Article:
by Alyssa Chen


Recently, a few parents approached me if I am currently providing tuition in EL since I taught English in a secondary school for the past 7 years. Though I am not providing this service at the moment, I decided to start a series of posts to provide EL tips to aid your child in this subject.

Word Bank

The first tool that I will be talking about is the Word Bank.

This particular exercise helps to increase the range of vocabulary. This list can consist of adjectives, adverbs and nouns. One of the oldest exercises in the book, primary school teachers usually encourage their students to fill in words that they come across during reading so that they can use at a later time. One useful site that I have come across is this where it separates word banks by themes for K-12 grades.

However, I noticed that most students tend to copy these vocabulary words blindly and often string a sentence of mumbo-jumbo in hopes that they will receive marks for vocabulary. It is often extremely clear to examination markers when a student is really trying to ‘wring it’. The sentences, more often than not, don’t make sense.

Most students tend to think that having a wide range of vocabulary is just knowing synonyms of a certain word and simply substituting one for the other. What most students don’t know is that these synonyms have varying intensity to express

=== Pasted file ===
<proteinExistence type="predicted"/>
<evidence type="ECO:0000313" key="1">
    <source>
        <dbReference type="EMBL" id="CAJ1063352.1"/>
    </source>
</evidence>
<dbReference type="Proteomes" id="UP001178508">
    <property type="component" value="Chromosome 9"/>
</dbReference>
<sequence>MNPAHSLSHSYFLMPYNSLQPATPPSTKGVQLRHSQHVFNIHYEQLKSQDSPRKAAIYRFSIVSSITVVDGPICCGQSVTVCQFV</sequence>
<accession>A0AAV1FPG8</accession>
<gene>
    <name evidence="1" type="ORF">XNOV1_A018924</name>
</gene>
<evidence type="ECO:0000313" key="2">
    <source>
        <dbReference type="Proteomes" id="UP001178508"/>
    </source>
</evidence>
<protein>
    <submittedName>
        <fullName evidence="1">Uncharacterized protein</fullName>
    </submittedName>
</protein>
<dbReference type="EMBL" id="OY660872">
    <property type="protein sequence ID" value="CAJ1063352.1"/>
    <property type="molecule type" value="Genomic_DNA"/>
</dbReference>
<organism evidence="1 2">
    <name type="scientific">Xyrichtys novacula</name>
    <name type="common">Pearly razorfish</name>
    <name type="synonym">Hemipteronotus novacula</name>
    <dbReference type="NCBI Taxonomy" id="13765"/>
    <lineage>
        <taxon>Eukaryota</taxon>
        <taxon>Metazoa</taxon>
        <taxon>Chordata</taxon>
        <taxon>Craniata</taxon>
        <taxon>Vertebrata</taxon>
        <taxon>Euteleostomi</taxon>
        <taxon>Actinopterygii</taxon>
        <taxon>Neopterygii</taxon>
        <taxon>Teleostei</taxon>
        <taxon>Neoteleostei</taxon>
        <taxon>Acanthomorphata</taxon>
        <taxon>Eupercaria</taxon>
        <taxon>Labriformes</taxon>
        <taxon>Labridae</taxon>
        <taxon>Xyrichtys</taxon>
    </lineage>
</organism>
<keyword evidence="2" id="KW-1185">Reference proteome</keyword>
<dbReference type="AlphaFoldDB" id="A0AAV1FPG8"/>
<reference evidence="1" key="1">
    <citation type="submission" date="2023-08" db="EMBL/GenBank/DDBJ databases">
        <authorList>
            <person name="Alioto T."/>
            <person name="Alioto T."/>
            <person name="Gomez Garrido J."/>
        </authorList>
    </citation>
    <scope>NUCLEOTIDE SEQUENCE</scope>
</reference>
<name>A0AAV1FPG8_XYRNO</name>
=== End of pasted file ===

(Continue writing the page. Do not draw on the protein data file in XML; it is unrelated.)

So what does that mean? Does it mean that word bank doesn’t work?

Yes, it does. You just need to complement it with a word cline.

Word Cline

A word cline shows how related words are placed within a slope to show degrees intensity of strength when presenting an idea.

A simple example will be like this:

source: www.littleleapsoflearning.com

Instead of the usual “hot ” and “cold”, the word cline shows synonyms (related words) that can be used.

“Hot” – “warm, “burning”, “scorching”

“Cold” – chilly”, “freezing”

However, it does not end there. Using the slope, the words are placed to show HOW hot or cold each synonym truly describe.

Let’s use a more advance example – “Rich”.

In this example, the word “rich” takes on 4 different meanings. Starting with the least intense at the bottom, the presentation of its meaning increases as it moves up the ladder. In the thesaurus, the words may come under the same section. However, the intensity presented is different.

source: eslcarissa.blogspot.com

Thus, a way to truly understand and increase vocabulary words – create a word bank AND a word cline. This will help readers of your child’s/student’s work to truly understand the expression behind the idea it all. If your child/student is an extremely visual learner, this is a very good website to use for word cline. An online graphical dictionary, Visuwords shows how the words are related to one another.

Have fun exploring!